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Sandridge Bridge and the Casino

Southbank Boulevard leads on across City Rd to meet Southbank Promenade and the Yarra River. The Sandridge Bridge comes into view, crossing the River at a sharp angle. This bridge is a remnant of the former Port Melbourne railway line, opened in 1854, the first railway line in Victoria, which connected Port Melbourne’s piers and Flinders St Station. This Bridge, built in 1888, is the third in this location. It has an impressive solidity combined with expressive engineering. You may know it from Mark Strizic’s well known photograph held by the State Library.

In the 1980s, the Labor Government resolved to replace the heavy rail on the Port Melbourne line with light rail. The decision was contested at the time as people were concerned about a lesser service and the loss of connection with Flinders St Station and the wider rail network. Instead, the light rail service runs along Spencer St past Southern Cross. The last train ran on the Port Melbourne Railway line on 16th October 1987.

In 1993, the viaduct at Queens Bridge which connected the Port Melbourne line with Flinders St Station was demolished to make way for the Casino.  This photographs illustrates how Crown Casino occupies the space where the railway line and Queens Bridge viaduct used to be.

in a straight line from Flinders St to Port Melbourne along the Sandridge Bridge

A plan for a casino was first put forward by Labor Premier Joan Kirner in 1990. A casino was seen as a way of stimulating the stagnant economy following the recession of the late 1980s. But it was under Jeff Kennett’s Liberal government, elected in 1992, that the casino made the first moves in an operation now considered too big to fail. The winning bidder for the development of the Casino and associated Crown Towers was Lloyd Williams’ Hudson Conway. The company also owned the HMAS Londsdale (south site) in Port Melbourne where they were pursuing an ambitious development that pushed the planning boundaries – later to become hm@s apartments.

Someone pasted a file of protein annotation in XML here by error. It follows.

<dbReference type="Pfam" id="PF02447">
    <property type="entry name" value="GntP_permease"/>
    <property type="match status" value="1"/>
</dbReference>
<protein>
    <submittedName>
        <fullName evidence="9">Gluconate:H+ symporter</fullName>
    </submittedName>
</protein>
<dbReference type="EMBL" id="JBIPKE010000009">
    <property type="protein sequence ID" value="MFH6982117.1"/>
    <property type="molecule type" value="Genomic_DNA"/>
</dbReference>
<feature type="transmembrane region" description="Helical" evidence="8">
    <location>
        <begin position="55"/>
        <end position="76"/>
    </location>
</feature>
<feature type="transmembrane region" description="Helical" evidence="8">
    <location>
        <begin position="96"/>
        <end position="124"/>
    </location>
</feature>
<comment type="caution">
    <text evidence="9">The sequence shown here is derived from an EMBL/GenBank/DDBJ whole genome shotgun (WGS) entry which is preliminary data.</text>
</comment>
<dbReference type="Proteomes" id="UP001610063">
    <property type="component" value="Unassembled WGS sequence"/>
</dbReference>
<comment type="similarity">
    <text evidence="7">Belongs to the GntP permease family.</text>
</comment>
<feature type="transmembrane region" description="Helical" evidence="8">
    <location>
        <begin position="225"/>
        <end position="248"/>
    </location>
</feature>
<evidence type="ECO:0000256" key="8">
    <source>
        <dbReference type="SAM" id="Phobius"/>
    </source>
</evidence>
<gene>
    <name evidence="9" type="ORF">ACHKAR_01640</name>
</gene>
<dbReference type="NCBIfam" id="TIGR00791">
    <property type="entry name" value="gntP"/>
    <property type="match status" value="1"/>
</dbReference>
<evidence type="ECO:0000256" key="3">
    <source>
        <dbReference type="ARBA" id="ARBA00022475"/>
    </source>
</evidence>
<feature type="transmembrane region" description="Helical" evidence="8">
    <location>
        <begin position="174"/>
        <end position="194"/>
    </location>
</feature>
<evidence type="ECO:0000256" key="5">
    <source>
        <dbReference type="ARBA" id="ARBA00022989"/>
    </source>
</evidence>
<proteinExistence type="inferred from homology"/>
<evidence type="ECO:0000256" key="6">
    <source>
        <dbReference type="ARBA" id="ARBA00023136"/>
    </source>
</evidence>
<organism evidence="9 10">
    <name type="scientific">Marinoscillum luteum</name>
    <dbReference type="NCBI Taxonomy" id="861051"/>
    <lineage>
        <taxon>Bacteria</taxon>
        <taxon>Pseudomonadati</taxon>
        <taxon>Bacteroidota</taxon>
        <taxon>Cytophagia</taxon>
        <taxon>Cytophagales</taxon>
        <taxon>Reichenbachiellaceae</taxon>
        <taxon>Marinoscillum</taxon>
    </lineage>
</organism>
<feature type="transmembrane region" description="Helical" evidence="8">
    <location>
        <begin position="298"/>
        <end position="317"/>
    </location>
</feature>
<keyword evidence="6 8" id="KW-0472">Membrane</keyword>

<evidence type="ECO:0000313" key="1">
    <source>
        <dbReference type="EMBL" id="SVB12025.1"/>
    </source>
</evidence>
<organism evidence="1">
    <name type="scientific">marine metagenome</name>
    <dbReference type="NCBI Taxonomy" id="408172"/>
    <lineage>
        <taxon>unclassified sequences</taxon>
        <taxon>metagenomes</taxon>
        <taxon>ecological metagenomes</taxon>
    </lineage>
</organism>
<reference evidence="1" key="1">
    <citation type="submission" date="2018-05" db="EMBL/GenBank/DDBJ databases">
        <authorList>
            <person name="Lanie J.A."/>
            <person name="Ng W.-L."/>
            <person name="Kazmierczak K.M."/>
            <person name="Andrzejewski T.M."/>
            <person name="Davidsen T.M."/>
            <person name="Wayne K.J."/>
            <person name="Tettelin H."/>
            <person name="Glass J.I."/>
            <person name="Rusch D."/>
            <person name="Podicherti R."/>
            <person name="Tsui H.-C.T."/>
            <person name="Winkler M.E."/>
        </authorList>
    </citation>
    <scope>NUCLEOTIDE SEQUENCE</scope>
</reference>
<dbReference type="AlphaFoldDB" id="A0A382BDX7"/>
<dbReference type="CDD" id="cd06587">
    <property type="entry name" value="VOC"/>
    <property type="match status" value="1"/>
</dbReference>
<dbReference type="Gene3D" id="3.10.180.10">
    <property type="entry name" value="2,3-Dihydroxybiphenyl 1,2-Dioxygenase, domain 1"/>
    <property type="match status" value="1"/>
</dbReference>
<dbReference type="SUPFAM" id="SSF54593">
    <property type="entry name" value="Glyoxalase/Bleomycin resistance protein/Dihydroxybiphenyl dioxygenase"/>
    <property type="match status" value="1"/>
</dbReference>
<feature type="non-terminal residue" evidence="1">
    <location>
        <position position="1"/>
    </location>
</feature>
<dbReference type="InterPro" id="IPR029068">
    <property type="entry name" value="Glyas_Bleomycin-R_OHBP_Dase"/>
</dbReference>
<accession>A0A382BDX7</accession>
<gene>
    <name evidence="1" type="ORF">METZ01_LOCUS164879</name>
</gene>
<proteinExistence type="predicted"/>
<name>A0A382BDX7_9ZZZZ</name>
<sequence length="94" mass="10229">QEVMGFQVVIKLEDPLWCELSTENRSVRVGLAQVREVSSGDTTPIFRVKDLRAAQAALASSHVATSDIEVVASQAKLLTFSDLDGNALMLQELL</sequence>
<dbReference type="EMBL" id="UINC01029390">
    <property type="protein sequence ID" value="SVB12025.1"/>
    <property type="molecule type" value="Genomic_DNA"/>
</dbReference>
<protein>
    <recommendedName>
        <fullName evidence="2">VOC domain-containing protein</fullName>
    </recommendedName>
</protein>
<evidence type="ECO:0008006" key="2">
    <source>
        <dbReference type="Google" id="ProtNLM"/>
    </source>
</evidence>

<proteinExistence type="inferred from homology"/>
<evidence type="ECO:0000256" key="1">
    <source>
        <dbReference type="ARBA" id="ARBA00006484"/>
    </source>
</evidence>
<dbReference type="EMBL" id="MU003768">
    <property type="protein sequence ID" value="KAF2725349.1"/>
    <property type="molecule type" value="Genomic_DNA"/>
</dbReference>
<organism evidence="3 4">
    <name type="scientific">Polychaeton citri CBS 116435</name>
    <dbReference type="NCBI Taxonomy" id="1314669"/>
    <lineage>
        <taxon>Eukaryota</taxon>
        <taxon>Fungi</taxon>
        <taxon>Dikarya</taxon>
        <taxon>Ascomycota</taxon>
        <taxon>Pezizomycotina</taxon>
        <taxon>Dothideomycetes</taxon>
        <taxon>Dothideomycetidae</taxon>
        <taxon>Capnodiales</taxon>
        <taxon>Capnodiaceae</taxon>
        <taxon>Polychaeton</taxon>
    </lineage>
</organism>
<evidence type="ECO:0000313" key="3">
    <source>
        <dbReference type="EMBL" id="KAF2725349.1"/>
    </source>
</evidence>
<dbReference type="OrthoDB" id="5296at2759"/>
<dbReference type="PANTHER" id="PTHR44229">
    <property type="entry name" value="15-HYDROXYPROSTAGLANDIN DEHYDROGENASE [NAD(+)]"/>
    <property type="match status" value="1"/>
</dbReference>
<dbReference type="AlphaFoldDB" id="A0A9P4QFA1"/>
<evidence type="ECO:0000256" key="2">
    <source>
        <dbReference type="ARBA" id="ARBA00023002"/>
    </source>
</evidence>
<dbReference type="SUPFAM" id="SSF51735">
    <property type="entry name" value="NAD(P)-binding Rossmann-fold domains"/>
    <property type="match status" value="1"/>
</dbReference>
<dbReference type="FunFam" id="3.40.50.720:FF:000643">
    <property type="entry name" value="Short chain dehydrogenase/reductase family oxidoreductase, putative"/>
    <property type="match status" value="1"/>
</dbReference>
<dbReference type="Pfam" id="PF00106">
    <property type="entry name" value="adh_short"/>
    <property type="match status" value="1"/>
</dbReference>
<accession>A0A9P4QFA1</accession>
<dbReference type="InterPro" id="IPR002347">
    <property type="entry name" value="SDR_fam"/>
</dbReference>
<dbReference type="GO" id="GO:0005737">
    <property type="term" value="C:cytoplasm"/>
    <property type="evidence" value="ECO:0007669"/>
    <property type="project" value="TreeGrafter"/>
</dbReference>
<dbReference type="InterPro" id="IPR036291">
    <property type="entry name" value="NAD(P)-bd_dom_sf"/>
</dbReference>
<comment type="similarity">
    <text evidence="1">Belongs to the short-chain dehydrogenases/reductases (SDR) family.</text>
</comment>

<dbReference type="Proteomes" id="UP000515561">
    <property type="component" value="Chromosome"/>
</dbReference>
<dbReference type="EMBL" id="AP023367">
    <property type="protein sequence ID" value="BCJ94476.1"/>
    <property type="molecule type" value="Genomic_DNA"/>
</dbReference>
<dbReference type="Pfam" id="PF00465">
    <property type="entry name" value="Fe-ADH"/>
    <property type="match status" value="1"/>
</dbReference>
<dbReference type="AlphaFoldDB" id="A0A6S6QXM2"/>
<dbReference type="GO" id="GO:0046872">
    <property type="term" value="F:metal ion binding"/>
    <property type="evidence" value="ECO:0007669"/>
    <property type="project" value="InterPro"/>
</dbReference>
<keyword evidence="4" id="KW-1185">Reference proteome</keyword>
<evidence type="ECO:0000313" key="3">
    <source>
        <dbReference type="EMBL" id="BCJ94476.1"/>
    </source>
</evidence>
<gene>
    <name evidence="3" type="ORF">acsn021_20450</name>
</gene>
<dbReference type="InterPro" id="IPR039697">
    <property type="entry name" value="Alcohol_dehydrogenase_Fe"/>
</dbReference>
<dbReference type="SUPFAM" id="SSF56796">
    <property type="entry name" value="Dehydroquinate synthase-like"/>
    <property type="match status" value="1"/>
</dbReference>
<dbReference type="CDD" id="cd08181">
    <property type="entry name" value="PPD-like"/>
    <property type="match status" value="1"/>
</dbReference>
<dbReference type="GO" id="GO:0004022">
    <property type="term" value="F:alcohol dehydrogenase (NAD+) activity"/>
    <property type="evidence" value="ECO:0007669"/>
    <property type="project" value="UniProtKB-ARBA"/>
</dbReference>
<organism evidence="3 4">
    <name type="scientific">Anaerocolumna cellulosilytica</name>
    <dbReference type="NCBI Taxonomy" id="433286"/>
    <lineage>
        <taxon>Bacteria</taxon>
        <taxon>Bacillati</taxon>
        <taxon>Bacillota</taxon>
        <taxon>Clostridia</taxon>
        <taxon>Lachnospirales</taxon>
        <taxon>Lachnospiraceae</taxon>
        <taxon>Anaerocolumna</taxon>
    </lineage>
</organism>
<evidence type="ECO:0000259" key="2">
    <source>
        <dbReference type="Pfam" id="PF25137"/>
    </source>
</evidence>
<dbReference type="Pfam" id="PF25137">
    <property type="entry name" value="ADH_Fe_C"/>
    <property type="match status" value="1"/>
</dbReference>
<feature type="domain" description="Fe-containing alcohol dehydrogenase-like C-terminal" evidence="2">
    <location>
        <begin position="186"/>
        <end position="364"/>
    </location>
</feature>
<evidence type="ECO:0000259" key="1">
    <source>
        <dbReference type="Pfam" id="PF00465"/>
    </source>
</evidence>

In the early ’90s, activists including Tim Costello campaigned against the Casino, apprehending the gambling related harm that would follow. This week’s release of the report and findings of the Royal Commission into Crown Casino found that “perhaps the most damning discovery … is the manner in which Crown Melbourne deals with the many vulnerable people who have a gambling problem. The cost to the community of problem gambling is enormous. It is not only the gambler who suffers. It also affects many other people, and institutions.”1

The Royal Commission also found that Crown Melbourne was not fit to hold a casino license – “no other finding was possible”. ‘The Commission discovered that for many years Crown Melbourne had engaged in conduct that is, in a word, disgraceful. This is a convenient shorthand for describing conduct that was variously illegal, dishonest, unethical and exploitative.”

The Royal Commission concluded that the Casino was too large to fail and should be given two years to reform under the supervision of a Special Manager with power to oversee and exercise control over the affairs of the casino operator.